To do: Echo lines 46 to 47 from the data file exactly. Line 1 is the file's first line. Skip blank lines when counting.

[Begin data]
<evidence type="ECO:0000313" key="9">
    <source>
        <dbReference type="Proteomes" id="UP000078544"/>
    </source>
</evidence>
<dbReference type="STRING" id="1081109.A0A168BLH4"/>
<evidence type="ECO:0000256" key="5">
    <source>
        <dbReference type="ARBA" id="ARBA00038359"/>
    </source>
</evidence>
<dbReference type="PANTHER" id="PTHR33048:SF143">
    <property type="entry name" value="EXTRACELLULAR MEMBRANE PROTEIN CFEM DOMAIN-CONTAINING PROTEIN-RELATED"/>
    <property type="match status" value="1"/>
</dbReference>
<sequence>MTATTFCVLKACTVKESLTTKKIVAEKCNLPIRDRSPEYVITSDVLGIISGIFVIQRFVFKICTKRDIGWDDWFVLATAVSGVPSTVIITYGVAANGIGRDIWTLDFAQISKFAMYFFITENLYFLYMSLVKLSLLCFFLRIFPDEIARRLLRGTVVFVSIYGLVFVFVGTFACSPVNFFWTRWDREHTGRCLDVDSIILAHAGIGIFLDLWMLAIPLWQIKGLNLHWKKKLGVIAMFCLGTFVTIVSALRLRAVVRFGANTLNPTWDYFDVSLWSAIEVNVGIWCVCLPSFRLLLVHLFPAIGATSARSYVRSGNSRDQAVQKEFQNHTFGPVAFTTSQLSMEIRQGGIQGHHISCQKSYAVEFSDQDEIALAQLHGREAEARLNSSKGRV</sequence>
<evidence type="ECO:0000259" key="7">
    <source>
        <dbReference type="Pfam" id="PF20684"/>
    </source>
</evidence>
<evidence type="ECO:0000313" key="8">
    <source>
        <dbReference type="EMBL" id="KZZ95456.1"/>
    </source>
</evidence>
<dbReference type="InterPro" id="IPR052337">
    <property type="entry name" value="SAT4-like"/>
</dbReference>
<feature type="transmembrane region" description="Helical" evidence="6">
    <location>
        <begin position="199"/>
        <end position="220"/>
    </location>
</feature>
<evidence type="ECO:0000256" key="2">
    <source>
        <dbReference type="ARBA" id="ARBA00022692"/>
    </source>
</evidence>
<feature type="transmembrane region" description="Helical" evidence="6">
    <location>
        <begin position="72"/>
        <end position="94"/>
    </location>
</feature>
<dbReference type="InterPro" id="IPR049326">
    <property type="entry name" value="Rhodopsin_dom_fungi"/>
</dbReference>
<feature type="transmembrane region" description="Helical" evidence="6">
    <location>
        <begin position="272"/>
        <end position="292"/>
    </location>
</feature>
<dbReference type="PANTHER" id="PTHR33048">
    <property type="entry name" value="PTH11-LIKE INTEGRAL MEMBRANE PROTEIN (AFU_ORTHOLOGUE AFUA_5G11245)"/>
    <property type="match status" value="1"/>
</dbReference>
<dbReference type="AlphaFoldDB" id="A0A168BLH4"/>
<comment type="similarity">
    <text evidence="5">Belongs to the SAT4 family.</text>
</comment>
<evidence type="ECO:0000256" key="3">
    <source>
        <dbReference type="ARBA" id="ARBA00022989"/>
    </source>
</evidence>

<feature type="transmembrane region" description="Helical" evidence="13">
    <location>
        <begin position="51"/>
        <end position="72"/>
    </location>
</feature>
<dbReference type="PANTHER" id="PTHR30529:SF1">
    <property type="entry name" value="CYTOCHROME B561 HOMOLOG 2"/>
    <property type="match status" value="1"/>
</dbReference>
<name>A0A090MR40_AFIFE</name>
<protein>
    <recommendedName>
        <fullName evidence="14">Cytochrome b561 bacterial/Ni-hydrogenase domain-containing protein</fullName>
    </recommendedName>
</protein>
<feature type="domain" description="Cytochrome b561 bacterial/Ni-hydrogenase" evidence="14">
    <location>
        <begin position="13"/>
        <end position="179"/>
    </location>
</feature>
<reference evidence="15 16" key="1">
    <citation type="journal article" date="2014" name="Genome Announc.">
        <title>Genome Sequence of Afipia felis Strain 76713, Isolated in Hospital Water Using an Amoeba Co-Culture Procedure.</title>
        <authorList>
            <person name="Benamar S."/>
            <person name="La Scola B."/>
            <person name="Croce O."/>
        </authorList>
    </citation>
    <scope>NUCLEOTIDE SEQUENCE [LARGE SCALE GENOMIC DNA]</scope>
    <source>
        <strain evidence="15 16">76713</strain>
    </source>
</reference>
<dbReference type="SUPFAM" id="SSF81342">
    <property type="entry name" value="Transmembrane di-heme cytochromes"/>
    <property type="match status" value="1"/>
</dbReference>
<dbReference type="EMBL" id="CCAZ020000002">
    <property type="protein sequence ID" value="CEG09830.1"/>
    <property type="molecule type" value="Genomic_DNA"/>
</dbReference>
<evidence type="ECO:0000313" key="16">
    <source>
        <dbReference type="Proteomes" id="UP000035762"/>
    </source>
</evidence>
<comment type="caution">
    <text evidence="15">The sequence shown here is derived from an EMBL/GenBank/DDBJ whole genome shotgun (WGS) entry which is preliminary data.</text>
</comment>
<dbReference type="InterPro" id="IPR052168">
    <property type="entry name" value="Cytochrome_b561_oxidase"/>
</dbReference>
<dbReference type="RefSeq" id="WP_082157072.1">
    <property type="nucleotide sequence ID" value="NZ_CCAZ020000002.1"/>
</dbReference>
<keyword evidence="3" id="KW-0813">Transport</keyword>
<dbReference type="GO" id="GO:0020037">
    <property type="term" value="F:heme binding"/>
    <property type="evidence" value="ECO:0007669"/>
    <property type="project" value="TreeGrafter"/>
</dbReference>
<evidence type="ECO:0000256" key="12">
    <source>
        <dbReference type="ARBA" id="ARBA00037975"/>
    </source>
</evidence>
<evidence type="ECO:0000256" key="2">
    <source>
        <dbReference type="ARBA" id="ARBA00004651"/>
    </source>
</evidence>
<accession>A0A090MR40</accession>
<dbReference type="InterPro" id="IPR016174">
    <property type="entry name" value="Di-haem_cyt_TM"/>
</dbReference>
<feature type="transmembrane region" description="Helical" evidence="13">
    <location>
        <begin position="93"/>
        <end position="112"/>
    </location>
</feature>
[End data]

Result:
</feature>
<dbReference type="InterPro" id="IPR049326">